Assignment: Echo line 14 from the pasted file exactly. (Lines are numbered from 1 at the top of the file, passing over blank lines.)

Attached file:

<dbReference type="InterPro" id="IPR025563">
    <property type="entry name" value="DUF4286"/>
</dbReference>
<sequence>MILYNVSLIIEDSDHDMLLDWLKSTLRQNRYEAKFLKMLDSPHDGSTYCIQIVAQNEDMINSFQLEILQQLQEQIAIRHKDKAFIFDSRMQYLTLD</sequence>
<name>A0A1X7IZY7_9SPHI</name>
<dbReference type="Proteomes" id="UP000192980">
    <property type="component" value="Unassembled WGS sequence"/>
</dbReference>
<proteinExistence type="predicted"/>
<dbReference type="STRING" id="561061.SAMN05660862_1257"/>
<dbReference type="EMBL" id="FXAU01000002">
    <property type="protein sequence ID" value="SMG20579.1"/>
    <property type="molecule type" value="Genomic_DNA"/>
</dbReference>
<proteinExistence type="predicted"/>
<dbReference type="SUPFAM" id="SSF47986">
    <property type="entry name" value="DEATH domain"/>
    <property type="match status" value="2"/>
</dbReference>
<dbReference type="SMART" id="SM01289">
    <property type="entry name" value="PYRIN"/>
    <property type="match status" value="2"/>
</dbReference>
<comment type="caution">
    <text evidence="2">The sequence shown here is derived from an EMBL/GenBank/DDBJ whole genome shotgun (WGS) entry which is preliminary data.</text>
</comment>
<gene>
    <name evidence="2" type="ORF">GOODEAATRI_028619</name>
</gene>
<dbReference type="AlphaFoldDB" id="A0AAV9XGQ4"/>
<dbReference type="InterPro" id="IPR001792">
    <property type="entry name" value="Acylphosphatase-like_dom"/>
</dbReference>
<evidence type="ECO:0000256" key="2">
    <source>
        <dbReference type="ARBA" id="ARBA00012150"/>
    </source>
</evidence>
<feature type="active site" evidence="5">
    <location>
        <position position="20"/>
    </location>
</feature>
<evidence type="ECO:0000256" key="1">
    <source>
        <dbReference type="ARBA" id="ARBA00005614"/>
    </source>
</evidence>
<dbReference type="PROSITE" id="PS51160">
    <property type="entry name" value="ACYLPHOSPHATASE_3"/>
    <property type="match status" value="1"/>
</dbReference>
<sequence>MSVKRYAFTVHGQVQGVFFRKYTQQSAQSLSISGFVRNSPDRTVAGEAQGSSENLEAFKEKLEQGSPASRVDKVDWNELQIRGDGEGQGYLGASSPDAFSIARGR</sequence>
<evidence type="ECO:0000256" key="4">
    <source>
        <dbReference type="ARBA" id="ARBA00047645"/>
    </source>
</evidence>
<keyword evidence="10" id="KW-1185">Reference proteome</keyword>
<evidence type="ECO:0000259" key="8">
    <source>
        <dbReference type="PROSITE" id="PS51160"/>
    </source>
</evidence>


</dbReference>